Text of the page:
Sharing track voltage

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#1
Hello, I have 12 volts running through my track and used extension track feeder to power a ds64. I also tested a string of leds that I will use to light every house on the block, my question is how long can I keep sharing track power before I need another source such as a booster? And is that what boosters are for?

Thanks
 

fcwilt

Active Member
#4
Hi,

If you try to draw more current from the unit than it is rated for it will shut down on it's own.

If that happens on a regular basis than you need to get a booster and shift some of the load to it.

Frederick
 
#5
Hi,

If you try to draw more current from the unit than it is rated for it will shut down on it's own.

If that happens on a regular basis than you need to get a booster and shift some of the load to it.

Frederick
Thanks and I'll read more about boosters so I know just in case. I thought they were for huge layouts with tons of track. I don't think 5 leds would do it but there will be more of everything in the future.
 

Iron Horseman

Well-Known Member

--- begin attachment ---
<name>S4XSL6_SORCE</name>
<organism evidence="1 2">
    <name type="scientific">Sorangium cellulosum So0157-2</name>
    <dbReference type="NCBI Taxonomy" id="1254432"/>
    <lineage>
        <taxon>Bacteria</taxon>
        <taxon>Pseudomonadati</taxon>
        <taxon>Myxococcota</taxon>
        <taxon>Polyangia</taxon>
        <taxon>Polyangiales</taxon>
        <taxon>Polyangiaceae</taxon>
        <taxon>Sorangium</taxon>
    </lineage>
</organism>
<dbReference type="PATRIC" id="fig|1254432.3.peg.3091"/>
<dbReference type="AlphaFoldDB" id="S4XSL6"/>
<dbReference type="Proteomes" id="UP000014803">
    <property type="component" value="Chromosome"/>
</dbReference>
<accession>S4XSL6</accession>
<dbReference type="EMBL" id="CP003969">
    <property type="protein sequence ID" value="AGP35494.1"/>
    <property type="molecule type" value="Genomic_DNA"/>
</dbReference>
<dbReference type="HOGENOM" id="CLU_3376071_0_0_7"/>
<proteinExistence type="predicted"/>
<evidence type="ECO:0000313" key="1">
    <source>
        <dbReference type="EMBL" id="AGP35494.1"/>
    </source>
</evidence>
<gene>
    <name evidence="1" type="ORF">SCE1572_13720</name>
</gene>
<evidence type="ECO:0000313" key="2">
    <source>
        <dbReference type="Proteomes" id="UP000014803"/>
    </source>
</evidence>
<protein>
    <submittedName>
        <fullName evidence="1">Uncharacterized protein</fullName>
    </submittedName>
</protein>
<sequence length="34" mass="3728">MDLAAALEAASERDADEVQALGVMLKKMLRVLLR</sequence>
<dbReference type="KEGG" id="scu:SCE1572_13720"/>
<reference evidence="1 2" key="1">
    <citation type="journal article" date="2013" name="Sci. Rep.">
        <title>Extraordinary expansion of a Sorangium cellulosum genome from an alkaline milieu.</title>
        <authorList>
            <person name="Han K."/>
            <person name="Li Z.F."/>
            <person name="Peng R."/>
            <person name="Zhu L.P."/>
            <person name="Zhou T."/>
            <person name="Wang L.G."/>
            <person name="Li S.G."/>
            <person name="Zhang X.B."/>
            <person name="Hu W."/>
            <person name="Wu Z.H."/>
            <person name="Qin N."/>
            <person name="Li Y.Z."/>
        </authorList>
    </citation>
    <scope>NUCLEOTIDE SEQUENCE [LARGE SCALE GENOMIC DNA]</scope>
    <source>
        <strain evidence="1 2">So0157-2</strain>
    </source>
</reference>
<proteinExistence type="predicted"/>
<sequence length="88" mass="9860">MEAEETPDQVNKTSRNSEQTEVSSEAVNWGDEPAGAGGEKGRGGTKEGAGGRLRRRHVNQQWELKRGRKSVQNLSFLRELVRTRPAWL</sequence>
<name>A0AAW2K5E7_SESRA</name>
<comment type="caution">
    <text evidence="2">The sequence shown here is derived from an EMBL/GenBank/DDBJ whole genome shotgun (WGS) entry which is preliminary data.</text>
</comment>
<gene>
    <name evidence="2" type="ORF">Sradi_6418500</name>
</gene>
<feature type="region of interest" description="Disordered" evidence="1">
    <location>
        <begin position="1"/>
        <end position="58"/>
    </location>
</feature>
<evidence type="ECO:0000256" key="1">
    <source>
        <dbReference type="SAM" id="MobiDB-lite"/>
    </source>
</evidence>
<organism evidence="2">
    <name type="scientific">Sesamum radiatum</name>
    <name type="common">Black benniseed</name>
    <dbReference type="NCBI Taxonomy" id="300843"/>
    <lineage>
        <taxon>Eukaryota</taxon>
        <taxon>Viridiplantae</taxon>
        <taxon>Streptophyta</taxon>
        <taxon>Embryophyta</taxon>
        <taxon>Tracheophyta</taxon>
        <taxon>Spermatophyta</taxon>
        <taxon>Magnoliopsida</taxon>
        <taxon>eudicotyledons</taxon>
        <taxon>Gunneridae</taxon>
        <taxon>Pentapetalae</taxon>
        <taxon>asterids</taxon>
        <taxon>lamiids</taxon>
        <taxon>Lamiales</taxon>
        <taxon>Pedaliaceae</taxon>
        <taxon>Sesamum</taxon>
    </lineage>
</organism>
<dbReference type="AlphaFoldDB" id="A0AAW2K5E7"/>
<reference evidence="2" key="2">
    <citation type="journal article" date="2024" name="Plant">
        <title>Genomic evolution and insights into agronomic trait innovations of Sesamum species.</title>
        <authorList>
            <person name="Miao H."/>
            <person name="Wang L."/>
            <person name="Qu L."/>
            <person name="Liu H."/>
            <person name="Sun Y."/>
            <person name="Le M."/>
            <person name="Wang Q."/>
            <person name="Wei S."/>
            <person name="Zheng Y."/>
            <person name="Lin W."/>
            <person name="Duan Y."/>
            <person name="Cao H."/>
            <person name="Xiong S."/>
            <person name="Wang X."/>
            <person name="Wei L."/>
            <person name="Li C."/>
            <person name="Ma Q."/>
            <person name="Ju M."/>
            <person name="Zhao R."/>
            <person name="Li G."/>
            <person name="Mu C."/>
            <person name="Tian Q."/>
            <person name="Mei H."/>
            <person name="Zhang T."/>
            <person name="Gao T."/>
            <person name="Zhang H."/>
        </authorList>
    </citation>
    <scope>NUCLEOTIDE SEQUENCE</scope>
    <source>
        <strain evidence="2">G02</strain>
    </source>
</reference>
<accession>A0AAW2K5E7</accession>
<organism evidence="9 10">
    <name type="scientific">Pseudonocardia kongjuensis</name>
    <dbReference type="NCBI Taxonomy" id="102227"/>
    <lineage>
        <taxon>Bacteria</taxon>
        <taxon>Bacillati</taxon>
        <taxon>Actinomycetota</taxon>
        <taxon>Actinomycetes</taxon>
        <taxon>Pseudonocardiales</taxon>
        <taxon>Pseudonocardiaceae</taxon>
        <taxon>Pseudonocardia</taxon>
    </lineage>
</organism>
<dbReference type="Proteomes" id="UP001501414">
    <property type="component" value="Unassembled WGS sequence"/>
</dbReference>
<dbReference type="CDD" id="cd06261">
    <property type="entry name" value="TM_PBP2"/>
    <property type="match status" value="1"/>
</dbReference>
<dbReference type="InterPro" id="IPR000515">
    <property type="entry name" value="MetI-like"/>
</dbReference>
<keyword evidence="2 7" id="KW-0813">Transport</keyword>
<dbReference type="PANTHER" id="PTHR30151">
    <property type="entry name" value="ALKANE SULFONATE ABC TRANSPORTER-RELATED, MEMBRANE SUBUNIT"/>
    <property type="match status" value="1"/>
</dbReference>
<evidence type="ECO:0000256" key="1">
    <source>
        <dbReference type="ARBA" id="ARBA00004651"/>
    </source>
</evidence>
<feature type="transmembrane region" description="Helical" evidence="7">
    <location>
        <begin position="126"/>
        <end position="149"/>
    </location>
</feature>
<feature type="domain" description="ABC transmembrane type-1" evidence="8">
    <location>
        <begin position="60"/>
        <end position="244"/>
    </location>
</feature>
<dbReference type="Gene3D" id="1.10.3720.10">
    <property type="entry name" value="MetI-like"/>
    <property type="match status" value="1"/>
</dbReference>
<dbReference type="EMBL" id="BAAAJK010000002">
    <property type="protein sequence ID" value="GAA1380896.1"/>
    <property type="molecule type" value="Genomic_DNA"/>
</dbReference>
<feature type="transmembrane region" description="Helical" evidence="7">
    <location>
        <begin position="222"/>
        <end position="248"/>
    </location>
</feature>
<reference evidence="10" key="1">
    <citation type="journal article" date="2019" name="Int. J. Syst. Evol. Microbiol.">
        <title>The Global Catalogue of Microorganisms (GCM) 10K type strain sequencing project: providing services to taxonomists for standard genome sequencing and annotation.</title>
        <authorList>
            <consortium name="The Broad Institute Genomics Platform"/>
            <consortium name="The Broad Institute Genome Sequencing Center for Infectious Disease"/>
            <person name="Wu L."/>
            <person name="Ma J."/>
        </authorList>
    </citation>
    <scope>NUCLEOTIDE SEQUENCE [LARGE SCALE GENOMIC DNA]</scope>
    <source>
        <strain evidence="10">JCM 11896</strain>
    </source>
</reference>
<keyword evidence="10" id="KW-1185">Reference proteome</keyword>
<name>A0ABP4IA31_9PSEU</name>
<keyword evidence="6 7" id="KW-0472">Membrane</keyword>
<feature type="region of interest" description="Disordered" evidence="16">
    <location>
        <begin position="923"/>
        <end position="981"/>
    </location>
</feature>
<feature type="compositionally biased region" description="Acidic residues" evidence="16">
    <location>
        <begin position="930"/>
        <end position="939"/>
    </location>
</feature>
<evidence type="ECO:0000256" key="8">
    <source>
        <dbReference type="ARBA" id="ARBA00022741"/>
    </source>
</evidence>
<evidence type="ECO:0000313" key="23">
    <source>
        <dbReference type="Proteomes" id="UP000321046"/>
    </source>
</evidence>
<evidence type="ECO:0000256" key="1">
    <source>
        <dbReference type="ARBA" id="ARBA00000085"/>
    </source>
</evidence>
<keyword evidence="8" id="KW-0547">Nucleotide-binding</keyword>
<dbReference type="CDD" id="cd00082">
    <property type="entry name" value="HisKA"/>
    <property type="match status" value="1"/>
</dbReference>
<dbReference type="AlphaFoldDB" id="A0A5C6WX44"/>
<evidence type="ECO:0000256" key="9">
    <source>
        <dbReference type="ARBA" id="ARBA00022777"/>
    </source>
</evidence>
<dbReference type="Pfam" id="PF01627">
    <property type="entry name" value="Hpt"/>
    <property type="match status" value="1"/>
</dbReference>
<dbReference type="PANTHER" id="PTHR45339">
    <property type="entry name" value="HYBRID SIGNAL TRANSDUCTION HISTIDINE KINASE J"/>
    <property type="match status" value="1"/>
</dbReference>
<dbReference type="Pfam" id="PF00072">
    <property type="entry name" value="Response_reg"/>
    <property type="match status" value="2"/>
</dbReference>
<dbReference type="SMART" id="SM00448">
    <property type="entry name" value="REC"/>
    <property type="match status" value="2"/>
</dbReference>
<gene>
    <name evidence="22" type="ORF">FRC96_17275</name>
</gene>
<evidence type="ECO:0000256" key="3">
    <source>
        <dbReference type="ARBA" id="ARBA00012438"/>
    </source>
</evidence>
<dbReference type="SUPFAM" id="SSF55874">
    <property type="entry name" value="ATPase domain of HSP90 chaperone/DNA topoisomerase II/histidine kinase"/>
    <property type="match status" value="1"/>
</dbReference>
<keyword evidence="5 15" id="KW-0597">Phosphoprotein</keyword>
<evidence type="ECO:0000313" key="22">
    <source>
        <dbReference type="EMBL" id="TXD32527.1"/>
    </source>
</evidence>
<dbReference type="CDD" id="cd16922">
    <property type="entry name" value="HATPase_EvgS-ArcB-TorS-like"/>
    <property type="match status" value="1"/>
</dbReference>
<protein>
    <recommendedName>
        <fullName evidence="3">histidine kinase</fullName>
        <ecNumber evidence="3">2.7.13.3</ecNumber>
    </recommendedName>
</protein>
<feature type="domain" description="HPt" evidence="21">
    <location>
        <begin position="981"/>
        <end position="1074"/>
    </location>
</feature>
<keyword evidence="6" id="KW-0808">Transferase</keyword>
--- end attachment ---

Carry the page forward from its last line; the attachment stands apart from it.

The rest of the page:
#6
Hello, I have 12 volts running through my track and used extension track feeder to power a ds64. I also tested a string of leds that I will use to light every house on the block, my question is how long can I keep sharing track power before I need another source such as a booster? And is that what boosters are for?
In reverse order:
Yes, that exactly what a booster is for.
Power can be shared until the current threshold is met. That is add up the max current draw of the locomotives that will be on the track simultaneously, add current from lighted cars, add the current draw of whatever is off the DS64, add the current draw of the lights. Subtract that from the current rating of the DCC supply. When that value goes to zero, that is the end of sharing without a booster.